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Carbonatite Carbonatites sometimes contain economic or anomalous concentrations of rare earth elements, phosphorus, niobium, uranium, thorium, copper, iron, titanium, barium, fluorine, zirconium, and other rare or incompatible elements. Geochemically, the carbonatites are dominated by incompatible elements (Ba, Cs, Rb) and depletions in compatible elements (Hf, Zr, Ti).

The History Says

Only one carbonatite volcano in historical time is known to have erupted i.e. Ol Doinyo Lengai in Tanzania. It erupted the lowest temperature lava ever in the world, at only 500-600°C (930-1,100°F). The lava is dominated by natrolite and trona, and sodic calcite.
Carbonatites are composed of calcite (or dolomite) of the igneous origin. Minerology defines it as intrusive igneous rocks which is greater than 50% carbonate (CO3-bearing) minerals and less than 10% SiO2. Sometimes carbonatites are confused with marble, and it requires geochemical verification.

Almost all the carbonatite occurrences are either intrusives or subvolcanic intrusives. The reason for it is that the carbonatite lava flows dissolve quickly in the atmosphere. It has been poorly preserved throughout Earth's history.

There are 330 known carbonatite localities on Earth, mostly shallow intrusive bodies of calcite-rich igneous rock which are in the form of valcanic necks, dikes, and cone-sheets. These forms usually occur in association with larger intrusions of alkali-rich silicate igneous rocks.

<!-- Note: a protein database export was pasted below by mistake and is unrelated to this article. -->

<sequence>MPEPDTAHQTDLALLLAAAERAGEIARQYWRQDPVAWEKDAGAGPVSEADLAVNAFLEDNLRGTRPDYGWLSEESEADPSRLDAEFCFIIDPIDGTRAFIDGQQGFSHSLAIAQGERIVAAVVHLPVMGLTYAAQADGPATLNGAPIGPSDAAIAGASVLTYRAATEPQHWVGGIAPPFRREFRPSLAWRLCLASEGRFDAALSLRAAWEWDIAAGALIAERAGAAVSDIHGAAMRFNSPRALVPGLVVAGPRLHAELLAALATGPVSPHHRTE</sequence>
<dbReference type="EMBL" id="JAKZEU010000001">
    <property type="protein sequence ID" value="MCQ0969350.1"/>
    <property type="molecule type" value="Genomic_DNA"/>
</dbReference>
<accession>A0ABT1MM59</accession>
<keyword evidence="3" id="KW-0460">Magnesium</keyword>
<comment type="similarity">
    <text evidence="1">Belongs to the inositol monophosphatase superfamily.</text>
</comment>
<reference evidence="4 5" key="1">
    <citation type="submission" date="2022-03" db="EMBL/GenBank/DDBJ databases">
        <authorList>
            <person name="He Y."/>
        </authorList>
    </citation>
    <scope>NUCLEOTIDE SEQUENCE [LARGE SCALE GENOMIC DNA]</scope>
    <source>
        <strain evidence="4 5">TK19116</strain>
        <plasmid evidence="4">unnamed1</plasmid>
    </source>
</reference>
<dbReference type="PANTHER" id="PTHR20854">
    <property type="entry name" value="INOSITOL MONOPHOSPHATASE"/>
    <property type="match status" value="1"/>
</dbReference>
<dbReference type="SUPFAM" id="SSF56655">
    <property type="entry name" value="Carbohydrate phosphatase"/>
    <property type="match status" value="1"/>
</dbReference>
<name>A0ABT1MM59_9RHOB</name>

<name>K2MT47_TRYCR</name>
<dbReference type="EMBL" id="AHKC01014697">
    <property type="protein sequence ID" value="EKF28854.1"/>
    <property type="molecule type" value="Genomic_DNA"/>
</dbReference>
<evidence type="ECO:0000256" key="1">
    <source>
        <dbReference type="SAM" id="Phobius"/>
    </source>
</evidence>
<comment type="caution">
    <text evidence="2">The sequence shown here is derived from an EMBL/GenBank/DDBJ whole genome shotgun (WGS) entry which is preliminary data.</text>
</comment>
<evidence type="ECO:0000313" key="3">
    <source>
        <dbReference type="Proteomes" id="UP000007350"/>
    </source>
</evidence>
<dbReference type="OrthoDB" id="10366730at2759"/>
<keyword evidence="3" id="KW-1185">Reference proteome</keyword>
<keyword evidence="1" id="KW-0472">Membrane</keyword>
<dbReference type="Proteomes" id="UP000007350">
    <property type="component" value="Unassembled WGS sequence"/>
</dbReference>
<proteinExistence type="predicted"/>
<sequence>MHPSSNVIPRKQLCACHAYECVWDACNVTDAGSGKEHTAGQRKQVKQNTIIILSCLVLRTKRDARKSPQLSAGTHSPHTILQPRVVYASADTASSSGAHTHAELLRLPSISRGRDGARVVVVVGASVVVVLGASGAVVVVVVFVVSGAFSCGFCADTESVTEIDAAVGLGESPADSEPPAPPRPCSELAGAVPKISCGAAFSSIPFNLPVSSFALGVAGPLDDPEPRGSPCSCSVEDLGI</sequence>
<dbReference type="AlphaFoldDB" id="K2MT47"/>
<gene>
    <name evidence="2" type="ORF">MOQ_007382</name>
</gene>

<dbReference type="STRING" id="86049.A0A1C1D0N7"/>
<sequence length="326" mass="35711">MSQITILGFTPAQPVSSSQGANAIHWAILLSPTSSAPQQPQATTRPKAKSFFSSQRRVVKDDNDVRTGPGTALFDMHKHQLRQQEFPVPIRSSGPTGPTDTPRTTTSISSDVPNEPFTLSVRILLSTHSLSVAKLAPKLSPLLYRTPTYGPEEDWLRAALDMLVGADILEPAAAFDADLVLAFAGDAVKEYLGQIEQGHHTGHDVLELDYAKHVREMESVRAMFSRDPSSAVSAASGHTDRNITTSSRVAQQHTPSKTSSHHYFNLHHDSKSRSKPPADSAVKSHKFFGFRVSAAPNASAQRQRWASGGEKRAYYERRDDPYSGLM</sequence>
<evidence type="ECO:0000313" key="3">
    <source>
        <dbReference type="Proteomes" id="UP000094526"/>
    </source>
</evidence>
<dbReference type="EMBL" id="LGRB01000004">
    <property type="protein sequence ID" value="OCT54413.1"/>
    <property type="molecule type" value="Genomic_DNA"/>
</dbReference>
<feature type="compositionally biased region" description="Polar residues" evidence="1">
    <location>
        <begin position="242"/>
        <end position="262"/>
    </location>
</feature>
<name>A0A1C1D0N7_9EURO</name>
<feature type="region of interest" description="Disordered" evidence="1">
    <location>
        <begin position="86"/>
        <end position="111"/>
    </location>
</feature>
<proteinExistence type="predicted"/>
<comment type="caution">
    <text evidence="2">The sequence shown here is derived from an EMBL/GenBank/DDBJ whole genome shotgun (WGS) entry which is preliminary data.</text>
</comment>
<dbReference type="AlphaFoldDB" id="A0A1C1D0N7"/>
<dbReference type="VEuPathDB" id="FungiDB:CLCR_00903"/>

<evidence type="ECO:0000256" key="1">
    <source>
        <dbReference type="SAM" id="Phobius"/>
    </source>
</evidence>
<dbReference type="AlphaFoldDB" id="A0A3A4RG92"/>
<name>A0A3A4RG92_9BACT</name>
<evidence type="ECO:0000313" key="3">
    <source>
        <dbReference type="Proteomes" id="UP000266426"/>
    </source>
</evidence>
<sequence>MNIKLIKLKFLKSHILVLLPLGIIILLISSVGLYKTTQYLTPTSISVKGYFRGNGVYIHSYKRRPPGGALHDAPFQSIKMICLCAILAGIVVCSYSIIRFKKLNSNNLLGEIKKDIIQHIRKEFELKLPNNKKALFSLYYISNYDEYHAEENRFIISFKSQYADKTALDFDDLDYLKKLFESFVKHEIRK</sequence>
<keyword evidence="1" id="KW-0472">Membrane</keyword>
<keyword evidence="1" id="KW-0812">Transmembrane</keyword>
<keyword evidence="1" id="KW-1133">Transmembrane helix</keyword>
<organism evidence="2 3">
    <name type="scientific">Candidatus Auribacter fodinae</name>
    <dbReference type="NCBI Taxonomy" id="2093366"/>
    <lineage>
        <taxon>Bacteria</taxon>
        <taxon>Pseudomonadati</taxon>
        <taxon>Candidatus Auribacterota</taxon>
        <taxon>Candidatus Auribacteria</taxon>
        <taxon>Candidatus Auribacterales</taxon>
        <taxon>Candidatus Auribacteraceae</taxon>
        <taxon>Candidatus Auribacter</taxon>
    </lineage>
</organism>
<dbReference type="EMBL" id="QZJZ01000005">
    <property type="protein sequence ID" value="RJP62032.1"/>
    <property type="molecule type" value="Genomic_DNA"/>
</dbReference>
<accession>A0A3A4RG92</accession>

In historical time, only one carbonatite volcano is known to have erupted. It is Ol Doinyo Lengai in Tanzania. It erupted at the lowest temperature lava in the world, i.e. at 500-600 degrees Celsius (930-1,100 degrees F). The lavas are dominated by natrolite and trona, sodic calcite.

Models of Carbonatites Formation

Carbonatites are rare, and is formed by unusual processes and from unusual source rocks. Few of them are as follows: Evidences for the above processes do exists, but the key is that these are unusual phenomenon. In past, it was thought that carbonatites are formed by melting of limestone or marble by the intrusion of magma, however geochemical and mineralogical data discount this.

Deposits of Carbonatites

The deposits of carbonatites exist in the following places:

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